As the clear route of adoption is closed the applicants have resorted to another route. They have applied for legal guardianship under the provisions of the law noted above. I am sceptical whether those provisions would grant this court the authority to grant an order of legal guardianship in the circumstances of this case. Firstly, because clearly the law that would govern the circumstances of this case is the law related to inter country adoption, which is evaded by the present application. Secondly the provisions cited as the basis for this application do not provide expressly that this court is seized with the jurisdiction to grant orders of the kind now sought. However, the Court of Appeal has in the case of In the Matter of Francis Palmer an Infant, Civil Appeal No. 32 of 2006, and in the case of In the matter of Howard Amani Little, an infant, Civil Appeal No.33 of 2006 held that this court has jurisdiction and authority to grant orders of legal guardianship. In that regard I am bound to follow that decision. What that decision does not make clear are the circumstances in which a court may issue that kind of order, especially in cases that are akin to inter country adoptions.
In that decision the Court of Appeal was divided as to when and how the High Court may grant orders of legal guardianship in the circumstances where the applicants were foreign applicants resident outside this country and whose intention of applying for legal guardianship
was to take the children outside this jurisdiction, with the eventual aim of adopting such children.
One of the judges was of the view that legal guardianship was to be resorted to where the applicants could not fulfil the conditions under Section
46 of the Children’s Act. Another judge disagreed. Though in agreement that this court had jurisdiction to grant orders of legal guardianship, the judge stated that it should not be applicable where the applicants were foreign applicants who did not qualify
under Section 46 of the Children Act. To allow such applicants to obtain orders of legal guardianship, while they did not qualify to adopt the children under the Act, would be an infringement of the Act. The third judge did not agree that the High Court
had the power to grant orders of legal guardianship, such power being only available to Family and Children Court, by the issue of care orders and appointment of Foster Parents. Nevertheless the judge concurred in the orders proposed for legal guardianship by the first judge.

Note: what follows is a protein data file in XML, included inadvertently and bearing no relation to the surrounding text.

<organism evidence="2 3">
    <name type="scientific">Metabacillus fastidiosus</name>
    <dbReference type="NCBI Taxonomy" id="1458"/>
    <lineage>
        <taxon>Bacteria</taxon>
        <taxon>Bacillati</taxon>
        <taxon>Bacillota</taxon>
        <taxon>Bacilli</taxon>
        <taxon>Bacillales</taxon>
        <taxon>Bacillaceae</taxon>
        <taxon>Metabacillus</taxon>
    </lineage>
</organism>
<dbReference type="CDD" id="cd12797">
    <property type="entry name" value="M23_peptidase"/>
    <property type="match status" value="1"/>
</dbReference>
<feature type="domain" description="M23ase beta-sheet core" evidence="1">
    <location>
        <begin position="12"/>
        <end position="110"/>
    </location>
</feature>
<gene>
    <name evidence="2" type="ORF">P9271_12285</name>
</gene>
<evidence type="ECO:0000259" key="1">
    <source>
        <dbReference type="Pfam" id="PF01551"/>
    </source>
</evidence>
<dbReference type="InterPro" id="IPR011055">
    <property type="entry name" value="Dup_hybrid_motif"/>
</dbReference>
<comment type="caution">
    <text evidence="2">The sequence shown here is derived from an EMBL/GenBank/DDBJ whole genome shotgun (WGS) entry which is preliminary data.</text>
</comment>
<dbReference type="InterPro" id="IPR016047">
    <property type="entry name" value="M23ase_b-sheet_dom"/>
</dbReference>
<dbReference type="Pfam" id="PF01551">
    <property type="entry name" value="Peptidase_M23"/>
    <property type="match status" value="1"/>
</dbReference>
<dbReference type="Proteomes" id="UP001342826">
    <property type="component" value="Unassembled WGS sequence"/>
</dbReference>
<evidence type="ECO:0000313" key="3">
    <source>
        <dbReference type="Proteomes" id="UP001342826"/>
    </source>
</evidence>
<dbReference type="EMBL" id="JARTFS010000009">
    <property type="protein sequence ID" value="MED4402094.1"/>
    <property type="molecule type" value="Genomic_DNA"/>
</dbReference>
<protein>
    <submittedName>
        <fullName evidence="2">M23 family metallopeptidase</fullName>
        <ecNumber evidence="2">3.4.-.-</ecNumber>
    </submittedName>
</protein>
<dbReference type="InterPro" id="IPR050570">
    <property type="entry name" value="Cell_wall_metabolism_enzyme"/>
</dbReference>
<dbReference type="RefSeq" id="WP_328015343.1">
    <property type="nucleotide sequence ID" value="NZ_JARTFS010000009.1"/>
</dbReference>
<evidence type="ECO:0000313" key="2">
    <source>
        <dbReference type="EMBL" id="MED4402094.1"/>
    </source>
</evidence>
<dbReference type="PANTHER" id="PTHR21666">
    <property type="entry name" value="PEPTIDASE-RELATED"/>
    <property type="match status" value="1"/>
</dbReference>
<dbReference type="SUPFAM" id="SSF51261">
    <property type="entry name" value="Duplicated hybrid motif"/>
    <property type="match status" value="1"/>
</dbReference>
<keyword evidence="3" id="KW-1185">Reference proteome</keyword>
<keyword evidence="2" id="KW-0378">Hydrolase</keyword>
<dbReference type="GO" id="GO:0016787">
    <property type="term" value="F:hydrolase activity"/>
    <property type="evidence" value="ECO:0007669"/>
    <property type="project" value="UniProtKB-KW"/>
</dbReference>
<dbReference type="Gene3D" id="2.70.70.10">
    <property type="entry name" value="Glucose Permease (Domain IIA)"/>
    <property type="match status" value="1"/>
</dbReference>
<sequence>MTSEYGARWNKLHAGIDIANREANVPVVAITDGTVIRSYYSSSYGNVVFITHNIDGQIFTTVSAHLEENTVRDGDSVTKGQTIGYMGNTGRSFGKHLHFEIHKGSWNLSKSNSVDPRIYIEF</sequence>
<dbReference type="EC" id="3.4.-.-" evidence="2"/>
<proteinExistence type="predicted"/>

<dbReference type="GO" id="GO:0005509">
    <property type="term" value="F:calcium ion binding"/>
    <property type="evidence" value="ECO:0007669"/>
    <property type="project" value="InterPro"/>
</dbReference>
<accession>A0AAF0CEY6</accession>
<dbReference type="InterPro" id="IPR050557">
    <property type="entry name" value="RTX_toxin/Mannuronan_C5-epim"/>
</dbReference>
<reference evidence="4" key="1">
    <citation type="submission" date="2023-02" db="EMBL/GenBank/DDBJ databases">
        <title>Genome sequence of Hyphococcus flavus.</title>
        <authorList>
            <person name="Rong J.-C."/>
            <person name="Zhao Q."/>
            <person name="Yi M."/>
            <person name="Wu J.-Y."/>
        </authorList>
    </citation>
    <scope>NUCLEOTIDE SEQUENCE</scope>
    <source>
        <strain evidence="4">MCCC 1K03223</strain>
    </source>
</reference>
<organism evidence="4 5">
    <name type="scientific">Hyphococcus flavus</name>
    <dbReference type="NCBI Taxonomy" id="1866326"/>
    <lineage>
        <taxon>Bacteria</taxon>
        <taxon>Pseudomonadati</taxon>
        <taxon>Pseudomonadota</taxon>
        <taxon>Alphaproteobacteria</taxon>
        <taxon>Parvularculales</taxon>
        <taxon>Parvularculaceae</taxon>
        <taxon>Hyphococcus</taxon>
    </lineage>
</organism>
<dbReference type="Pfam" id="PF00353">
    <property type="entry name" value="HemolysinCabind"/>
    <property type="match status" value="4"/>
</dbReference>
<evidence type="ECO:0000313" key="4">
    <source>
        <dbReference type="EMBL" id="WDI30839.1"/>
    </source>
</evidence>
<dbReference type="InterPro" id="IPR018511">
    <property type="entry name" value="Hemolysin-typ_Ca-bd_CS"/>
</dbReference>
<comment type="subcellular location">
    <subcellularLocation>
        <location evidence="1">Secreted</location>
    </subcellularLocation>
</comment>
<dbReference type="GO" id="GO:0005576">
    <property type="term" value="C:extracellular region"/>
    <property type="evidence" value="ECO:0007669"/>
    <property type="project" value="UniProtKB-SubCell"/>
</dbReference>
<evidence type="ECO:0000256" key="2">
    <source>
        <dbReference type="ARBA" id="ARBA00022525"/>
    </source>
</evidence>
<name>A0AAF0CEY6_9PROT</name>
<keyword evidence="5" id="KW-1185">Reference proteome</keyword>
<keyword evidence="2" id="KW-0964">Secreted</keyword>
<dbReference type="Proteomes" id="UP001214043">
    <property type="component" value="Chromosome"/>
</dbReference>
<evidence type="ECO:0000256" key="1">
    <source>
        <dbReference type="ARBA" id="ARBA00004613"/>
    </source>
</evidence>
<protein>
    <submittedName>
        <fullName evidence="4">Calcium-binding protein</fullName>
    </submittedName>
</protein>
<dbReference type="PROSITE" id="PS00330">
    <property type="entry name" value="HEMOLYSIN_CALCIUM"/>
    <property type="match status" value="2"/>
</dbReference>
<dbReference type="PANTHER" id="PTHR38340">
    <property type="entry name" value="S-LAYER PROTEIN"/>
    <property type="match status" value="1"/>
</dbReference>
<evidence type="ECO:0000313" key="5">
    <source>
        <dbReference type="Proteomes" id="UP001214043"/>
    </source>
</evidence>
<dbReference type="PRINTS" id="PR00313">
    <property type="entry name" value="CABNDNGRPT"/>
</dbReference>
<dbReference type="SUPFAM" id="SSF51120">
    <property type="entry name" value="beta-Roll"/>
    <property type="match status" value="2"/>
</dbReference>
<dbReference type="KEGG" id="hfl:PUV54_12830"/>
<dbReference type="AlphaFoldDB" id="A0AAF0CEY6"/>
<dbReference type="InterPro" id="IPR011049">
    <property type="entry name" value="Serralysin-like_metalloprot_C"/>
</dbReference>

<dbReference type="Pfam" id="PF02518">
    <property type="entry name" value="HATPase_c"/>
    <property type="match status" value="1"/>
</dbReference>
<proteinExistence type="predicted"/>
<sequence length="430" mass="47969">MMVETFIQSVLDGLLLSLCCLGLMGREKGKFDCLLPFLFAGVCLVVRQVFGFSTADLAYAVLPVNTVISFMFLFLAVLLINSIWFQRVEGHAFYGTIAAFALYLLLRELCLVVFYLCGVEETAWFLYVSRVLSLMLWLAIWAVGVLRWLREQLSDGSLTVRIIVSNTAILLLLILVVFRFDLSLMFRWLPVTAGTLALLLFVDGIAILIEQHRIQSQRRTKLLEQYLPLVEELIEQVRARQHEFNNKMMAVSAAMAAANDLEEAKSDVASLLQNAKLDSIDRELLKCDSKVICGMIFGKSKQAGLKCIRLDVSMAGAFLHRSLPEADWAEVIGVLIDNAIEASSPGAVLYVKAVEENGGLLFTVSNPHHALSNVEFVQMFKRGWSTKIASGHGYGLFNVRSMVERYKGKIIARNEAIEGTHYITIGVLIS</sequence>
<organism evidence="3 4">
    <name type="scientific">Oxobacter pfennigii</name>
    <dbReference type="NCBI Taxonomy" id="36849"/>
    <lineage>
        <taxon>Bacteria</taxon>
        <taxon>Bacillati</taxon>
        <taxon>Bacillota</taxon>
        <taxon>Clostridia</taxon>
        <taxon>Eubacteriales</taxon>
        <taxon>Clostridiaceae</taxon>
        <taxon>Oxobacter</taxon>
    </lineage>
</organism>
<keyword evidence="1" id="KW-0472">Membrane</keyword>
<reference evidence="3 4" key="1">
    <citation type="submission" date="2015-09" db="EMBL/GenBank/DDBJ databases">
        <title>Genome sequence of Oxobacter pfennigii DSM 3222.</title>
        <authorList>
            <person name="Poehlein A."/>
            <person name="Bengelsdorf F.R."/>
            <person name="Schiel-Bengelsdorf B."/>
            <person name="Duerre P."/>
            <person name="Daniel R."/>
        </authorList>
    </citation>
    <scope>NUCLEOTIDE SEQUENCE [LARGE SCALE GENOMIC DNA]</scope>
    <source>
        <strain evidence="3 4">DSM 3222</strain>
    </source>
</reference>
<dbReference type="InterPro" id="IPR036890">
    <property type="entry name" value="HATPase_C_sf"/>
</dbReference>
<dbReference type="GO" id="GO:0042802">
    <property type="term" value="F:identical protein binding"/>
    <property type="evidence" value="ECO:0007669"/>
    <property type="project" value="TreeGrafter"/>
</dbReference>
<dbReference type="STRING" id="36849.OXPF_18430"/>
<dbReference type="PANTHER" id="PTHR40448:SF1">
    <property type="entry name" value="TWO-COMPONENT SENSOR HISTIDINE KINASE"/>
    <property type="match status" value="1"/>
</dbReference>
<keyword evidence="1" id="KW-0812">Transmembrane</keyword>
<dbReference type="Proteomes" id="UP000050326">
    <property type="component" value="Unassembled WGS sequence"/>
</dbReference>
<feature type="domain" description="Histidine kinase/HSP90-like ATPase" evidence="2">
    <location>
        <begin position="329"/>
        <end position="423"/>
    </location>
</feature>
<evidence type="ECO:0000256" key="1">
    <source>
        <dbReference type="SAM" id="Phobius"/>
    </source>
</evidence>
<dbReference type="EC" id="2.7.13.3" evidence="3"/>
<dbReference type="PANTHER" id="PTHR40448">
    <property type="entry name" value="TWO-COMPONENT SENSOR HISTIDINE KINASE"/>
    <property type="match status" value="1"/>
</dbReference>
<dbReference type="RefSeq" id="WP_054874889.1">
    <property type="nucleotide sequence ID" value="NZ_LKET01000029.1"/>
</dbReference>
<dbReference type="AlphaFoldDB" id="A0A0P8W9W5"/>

The Court of Appeal decision, given the conflicting legal positions taken by each judge, provides no authoritative guidance as to how this court should exercise its power in granting orders of legal guardianship. In the result, perhaps, I must turn to simply one question. Is the grant of such an order in the best interest of the infant?
The circumstances of this case are rather unusual. The parents of the twins have not been identified. Neither is the woman to whom the child were abandoned. Ibanda Babies Home did not file an affidavit in support of this application though it is the institution now with the legal custody of the children. Sister Christine Laboyi attended these proceedings representing Ibanda Babies Home.
The children are now in an institution at a very tender stage. Institutions are not the best places to raise young children. Children need to grow up in the loving and caring environment of a home, be it of parents or guardians. Institutional care is intended under our statutory scheme to be temporary. Care Orders cannot be given for more than 3 years under Section 29 of the Children Act. The care order in respect of these infants did not specify its duration but the law limits such orders to no more than 3 years.
The infants, on the evidence before me have not received a local offer of a home. The applicants have offered a loving and caring
home for these twins in which they can be raised. This saves them from an inadequate institutional environment and provides them with an opportunity for a normal child upbringing.
I am satisfied in the circumstances of this case that it is in the best interests of the twins to grant this application rather than to decline.
The applicants are appointed guardians of the Nyangoma Veneranda and Kato John Mary Venny.
Signed, dated and delivered at Kampala this 28th day of January 2009